Gift Will Endow an Annual Prize to Recognize Outstanding SCI-Arc Graduate Thesis Projects.
SCI-Arc today announced it has received a transformative $100,000 gift from world-renowned architect and SCI-Arc trustee Frank Gehry, and his wife, Berta.
The noteworthy contribution will go toward the establishment of the Gehry Prize, to be awarded annually to the best thesis projects selected by critics and jurors in the Graduate Thesis Weekend hosted in September.
The Gehry Prize will be awarded to projects selected by critics and jurors in the Graduate Thesis Weekend hosted in September. The first prize will be given out during the 2012 graduation ceremony, held on 9 September. Gehry has been a SCI-Arc trustee since 1990 and his ongoing commitment to SCI-Arc will be celebrated at the school’s 40th anniversary reception in April 2013.
El Sol es una de las mayores fuentes de energía de que dispone el ser humano. El problema es que la tecnología actual solo permite aprovechar una mínima parte de todo su potencial.
Esta situación podría cambiar gracias a un invento desarrollado por por el arquitecto alemán Andre Broessel y que, según podemos leer en el blog especializado en tecnología “Gizmodo”, podría revolucionar la forma en la que hasta ahora se obtiene la energía solar.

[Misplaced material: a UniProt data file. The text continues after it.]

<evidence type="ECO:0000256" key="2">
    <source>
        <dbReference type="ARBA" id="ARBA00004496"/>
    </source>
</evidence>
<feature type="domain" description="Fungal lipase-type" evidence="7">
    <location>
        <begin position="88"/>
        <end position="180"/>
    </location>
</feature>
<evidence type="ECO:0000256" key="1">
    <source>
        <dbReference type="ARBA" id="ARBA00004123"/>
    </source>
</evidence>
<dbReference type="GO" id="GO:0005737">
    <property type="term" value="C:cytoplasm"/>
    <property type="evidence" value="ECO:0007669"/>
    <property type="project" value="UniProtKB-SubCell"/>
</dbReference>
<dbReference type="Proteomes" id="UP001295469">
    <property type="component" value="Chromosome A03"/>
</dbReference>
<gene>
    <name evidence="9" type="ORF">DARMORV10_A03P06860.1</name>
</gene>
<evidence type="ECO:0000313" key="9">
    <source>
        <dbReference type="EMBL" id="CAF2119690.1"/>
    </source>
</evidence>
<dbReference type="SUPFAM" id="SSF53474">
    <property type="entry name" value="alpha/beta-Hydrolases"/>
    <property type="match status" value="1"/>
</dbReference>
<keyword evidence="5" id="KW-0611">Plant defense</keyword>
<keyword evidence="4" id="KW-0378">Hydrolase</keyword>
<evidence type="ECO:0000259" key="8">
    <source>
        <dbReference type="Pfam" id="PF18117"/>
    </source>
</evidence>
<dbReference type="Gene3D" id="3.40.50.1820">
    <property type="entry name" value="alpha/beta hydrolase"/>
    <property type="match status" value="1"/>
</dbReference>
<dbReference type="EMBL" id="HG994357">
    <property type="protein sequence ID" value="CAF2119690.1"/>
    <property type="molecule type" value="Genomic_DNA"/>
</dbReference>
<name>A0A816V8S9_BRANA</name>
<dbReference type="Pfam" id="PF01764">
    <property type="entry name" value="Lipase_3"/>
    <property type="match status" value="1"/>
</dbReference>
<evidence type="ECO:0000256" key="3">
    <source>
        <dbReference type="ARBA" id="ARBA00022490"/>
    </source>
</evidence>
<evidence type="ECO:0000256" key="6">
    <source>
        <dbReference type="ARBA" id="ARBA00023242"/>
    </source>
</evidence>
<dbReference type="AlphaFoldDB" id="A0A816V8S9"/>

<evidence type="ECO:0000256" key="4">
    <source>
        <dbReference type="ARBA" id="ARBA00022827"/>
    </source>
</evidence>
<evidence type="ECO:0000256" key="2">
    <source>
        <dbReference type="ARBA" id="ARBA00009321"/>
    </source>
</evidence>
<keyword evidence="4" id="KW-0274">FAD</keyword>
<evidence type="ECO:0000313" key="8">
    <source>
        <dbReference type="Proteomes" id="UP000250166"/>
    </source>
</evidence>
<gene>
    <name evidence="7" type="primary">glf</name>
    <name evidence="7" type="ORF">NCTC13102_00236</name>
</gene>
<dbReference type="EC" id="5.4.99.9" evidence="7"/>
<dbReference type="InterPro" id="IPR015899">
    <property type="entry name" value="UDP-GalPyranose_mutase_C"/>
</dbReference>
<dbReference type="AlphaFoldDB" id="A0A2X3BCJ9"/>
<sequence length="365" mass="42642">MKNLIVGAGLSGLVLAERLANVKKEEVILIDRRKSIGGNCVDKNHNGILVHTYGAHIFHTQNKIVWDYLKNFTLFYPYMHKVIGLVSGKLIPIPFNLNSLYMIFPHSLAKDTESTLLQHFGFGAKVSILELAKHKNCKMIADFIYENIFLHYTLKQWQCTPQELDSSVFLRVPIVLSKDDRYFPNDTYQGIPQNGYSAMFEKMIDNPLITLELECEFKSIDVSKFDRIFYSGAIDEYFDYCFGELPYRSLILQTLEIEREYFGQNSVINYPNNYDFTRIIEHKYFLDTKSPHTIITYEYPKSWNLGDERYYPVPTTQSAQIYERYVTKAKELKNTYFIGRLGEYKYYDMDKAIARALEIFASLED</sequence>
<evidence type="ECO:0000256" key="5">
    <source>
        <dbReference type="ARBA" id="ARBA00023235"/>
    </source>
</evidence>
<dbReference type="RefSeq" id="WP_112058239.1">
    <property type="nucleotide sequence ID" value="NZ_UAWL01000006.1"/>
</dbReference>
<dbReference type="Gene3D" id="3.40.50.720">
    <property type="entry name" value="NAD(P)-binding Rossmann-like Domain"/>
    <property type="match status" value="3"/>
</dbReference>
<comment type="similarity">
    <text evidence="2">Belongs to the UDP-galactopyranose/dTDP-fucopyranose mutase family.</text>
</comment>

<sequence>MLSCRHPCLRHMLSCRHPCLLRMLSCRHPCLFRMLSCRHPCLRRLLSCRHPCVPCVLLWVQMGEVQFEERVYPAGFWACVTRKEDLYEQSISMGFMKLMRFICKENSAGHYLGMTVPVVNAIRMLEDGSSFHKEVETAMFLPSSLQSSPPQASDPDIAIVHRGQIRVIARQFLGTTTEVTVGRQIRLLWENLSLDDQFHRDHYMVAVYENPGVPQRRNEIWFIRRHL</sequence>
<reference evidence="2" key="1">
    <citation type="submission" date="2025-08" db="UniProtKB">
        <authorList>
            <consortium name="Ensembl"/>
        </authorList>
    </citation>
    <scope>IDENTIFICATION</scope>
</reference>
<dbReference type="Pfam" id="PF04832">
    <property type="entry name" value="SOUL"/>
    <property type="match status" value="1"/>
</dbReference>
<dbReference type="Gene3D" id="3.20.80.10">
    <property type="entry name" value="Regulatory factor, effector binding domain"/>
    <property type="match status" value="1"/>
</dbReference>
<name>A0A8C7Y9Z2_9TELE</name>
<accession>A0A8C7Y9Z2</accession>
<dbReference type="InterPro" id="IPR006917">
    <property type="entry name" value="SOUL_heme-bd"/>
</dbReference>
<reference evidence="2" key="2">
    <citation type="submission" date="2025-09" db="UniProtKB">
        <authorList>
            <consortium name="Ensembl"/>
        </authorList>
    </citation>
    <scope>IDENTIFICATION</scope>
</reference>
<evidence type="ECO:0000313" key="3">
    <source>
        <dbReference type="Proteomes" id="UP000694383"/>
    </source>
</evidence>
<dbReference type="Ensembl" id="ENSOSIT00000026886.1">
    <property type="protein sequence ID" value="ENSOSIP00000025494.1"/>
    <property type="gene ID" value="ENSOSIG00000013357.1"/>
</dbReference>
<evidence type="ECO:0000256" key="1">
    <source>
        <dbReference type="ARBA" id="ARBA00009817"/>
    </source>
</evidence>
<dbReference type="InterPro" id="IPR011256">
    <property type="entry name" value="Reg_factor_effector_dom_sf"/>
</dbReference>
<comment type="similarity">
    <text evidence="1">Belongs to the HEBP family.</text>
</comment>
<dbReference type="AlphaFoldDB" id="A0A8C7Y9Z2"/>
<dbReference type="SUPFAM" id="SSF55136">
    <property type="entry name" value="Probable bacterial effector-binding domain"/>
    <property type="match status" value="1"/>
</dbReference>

El sistema ideado por este arquitecto, cuyo estudio se encuentra en Barcelona, consiste en una lente esférica que capta los rayos solares y los concentra hasta 10.000 veces, proyectándolos sobre un panel móvil.
Lo revolucionario de este artilugio es que gracias a su forma es capaz de aprovechar la más mínima cantidad de luz para generar energía. De hecho, según su creador, puede concentrar la luz procedente de la luna durante la noche.
Austrian provocateur Wolf Prix has hit out at this year’s Venice Architecture Biennale for failing to tackle major political themes behind architecture.
In a press release, the Coop Himmelb(l)au likened the international showcase to a ‘product fair’, describing it as ‘hollow, arduous, exhausting, bleak and boring’.
Prix cited controversial plans to redevelop Stuttgart train station, the cost explosion of high profile buildings like the Elbe Philharmonic Hall, political arguments about mosques and minarets and the collapse of the single-family home market in the USA as ‘disputes about the localisation of an idea’ and topics ‘worthy of discussion’.
However, the fact that Herzog & de Meuron’s controversial Elbe Philharmonic hall was displayed in the Arsenale, along with extensive coverage of its overspend, as published in the press, has fuelled speculation that Prix criticised the exhibition without having seen it.
In his statement, Prix labelled the festival an ‘expensive dance of death’, claiming a ‘great’ biennale would have featured forums and themes looking ‘behind the scenes’ at decision-making ‘instead of boring exhibitions’.
Using a Venetian carnival metaphor, Prix said architects were ‘playing on a sinking gondola’ like the orchestra on the Titanic while in the real world ‘our leaky trade is sinking into powerlessness and irrelevance’.
The 69-year-old Jencks Award winner explained: ‘This is because politicians and project managers, investors and bureaucrats have been deciding on our built environment for a long time now. Not the architects.’